The normal rules on post-mortems allow close relatives and ‘properly interested persons’ to apply to see a copy of the report and to ‘inspect’ other documents. Lord Hutton’s measure has overridden these rules, so the files will not be opened until all such people are likely to be dead. Last night, the Ministry of Justice was unable to explain the legal basis for Lord Hutton’s order.
The restrictions came to light in a letter from the legal team of Oxfordshire County Council to a group of doctors who are challenging the Hutton verdict.
Last year, a group of doctors, including Dr Powers, compiled a medical dossier as part of their legal challenge to the Hutton verdict. They argue that Hutton’s conclusion that Dr Kelly killed himself by severing the ulnar artery in his left wrist after taking an overdose of prescription painkillers is untenable because the artery is small and difficult to access, and severing it could not have caused death.
In their 12-page opinion, they concluded: ‘The bleeding from Dr Kelly’s ulnar artery is highly unlikely to have been so voluminous and rapid that it was the cause of death. We advise the instructing solicitors to obtain the autopsy reports so that the concerns of a group of properly interested medical specialists can be answered.’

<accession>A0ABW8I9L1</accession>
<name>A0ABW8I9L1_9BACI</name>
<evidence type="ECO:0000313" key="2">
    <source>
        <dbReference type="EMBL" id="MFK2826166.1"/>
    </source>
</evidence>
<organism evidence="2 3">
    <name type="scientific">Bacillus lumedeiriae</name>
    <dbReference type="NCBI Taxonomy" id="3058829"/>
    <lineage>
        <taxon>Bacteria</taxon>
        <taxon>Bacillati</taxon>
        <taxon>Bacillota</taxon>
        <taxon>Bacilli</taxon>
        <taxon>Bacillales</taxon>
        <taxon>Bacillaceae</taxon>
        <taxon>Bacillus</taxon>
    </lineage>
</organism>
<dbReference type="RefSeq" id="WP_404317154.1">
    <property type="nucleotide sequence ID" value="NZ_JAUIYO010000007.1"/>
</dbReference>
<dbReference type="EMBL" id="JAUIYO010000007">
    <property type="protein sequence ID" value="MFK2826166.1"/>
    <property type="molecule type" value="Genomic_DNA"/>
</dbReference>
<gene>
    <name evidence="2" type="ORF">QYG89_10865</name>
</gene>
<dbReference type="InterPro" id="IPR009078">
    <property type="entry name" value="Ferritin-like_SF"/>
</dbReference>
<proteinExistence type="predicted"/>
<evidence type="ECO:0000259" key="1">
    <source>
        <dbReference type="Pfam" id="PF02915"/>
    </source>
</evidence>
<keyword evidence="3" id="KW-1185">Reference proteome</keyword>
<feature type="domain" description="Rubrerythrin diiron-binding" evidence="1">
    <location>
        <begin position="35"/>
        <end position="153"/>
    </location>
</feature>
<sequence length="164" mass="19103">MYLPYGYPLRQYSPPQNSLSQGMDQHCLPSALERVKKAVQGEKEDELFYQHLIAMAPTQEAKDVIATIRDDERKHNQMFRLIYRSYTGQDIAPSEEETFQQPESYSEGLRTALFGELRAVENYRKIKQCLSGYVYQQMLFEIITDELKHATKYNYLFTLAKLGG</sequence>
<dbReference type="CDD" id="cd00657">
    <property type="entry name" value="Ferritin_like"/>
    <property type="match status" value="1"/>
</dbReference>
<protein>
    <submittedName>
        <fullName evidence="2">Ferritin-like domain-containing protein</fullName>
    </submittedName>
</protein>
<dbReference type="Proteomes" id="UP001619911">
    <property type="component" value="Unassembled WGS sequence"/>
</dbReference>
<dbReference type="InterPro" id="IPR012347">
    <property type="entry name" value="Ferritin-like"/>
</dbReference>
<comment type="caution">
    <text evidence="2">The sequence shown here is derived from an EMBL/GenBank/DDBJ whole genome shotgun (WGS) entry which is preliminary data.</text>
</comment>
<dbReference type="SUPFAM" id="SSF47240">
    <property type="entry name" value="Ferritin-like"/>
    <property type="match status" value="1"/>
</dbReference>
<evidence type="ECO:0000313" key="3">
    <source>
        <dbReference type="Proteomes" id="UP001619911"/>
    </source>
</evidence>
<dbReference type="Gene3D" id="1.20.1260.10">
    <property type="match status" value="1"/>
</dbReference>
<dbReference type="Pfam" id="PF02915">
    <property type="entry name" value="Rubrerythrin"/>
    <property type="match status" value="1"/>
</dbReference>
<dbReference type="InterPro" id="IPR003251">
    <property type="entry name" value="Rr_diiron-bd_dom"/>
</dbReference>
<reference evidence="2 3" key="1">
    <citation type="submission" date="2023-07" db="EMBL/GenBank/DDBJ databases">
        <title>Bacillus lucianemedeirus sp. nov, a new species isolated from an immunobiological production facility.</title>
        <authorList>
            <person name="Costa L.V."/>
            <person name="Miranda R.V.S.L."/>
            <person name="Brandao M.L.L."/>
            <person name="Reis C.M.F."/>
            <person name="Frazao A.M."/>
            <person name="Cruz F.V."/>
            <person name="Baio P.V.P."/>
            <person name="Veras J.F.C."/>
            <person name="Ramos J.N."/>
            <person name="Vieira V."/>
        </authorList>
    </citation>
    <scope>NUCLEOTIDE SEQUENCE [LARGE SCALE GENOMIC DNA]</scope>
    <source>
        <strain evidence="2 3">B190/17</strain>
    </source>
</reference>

Tonight, Dr Powers, a former assistant coroner, added: ‘Supposedly all evidence relevant to the cause of death has been heard in public at the time of Lord Hutton’s inquiry. If these secret reports support the suicide finding, what could they contain that could be so sensitive?’
The letter disclosing the 70-year restriction was written by Nick Graham, assistant head of legal and democratic services at Oxfordshire Council.
It states: ‘Lord Hutton made a request for the records provided to the inquiry, not produced in evidence, to be closed for 30 years, and that medical (including post-mortem) reports and photographs be closed for 70 years.’
Nicholas Gardiner, the Chief Coroner for Oxfordshire, confirmed that he had seen the letter. Lord Hutton has secretly barred the release of all medical records, including the results of the post mortem
Speaking to The Mail on Sunday today, he said: ‘I know that Lord Hutton made that recommendation. Someone told me at the time. Anybody concerned will be dead by then, and that is quite clearly Lord Hutton’s intention.’
Asked what was in the records that made it necessary for them to be embargoed, Mr Gardiner said: ‘They’re Lord Hutton’s records not mine. You’d have to ask him.’
He added that in his opinion Lord Hutton had embargoed the records to protect Dr Kelly’s children.
The inquest into Dr Kelly’s death was suspended before it could begin by the then Lord Chancellor Lord Falconer. He used the Coroners Act to designate the Hutton Inquiry as ‘fulfilling the function of an inquest’.
News that the records will be kept secret comes just days before Mr Blair gives evidence to the Chilcot Inquiry on Friday.
To date, Dr Kelly’s name has scarcely been mentioned at the inquiry. One source who held a private meeting with Sir John Chilcot before the proceedings began said that Sir John had admitted he ‘did not want to touch the Kelly issue’ .
A spokesman for the Ministry of Justice said: ‘Any decision made by Lord Hutton at the time of his inquiry was entirely a matter for him.’
A spokesman for Thames Valley Police said yesterday that it would not be possible to search their records during the weekend.